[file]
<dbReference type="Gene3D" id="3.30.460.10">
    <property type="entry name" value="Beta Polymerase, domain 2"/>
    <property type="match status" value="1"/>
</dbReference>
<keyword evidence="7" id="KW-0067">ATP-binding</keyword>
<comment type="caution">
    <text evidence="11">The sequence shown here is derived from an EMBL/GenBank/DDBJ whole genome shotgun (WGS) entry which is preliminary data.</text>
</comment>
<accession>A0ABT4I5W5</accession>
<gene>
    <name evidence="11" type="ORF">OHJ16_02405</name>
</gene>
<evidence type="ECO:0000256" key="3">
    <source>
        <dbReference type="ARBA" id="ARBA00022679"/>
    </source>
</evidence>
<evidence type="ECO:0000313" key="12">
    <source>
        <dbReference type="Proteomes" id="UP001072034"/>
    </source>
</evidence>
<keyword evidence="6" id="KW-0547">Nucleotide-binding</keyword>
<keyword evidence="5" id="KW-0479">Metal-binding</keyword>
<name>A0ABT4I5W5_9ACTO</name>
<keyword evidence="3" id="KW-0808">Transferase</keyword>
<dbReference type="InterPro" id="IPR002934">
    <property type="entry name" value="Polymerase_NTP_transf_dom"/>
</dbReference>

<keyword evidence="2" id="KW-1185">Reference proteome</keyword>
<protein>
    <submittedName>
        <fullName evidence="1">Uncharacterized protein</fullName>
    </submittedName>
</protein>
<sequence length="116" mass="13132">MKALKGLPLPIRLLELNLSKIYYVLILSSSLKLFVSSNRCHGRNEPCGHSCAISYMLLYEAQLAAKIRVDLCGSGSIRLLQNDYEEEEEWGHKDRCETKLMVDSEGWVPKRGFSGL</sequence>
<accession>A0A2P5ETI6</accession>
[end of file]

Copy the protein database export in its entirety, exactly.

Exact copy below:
<dbReference type="Gene3D" id="3.30.460.10">
    <property type="entry name" value="Beta Polymerase, domain 2"/>
    <property type="match status" value="1"/>
</dbReference>
<keyword evidence="7" id="KW-0067">ATP-binding</keyword>
<comment type="caution">
    <text evidence="11">The sequence shown here is derived from an EMBL/GenBank/DDBJ whole genome shotgun (WGS) entry which is preliminary data.</text>
</comment>
<accession>A0ABT4I5W5</accession>
<gene>
    <name evidence="11" type="ORF">OHJ16_02405</name>
</gene>
<evidence type="ECO:0000256" key="3">
    <source>
        <dbReference type="ARBA" id="ARBA00022679"/>
    </source>
</evidence>
<evidence type="ECO:0000313" key="12">
    <source>
        <dbReference type="Proteomes" id="UP001072034"/>
    </source>
</evidence>
<keyword evidence="6" id="KW-0547">Nucleotide-binding</keyword>
<keyword evidence="5" id="KW-0479">Metal-binding</keyword>
<name>A0ABT4I5W5_9ACTO</name>
<keyword evidence="3" id="KW-0808">Transferase</keyword>
<dbReference type="InterPro" id="IPR002934">
    <property type="entry name" value="Polymerase_NTP_transf_dom"/>
</dbReference>

<keyword evidence="2" id="KW-1185">Reference proteome</keyword>
<protein>
    <submittedName>
        <fullName evidence="1">Uncharacterized protein</fullName>
    </submittedName>
</protein>
<sequence length="116" mass="13132">MKALKGLPLPIRLLELNLSKIYYVLILSSSLKLFVSSNRCHGRNEPCGHSCAISYMLLYEAQLAAKIRVDLCGSGSIRLLQNDYEEEEEWGHKDRCETKLMVDSEGWVPKRGFSGL</sequence>
<accession>A0A2P5ETI6</accession>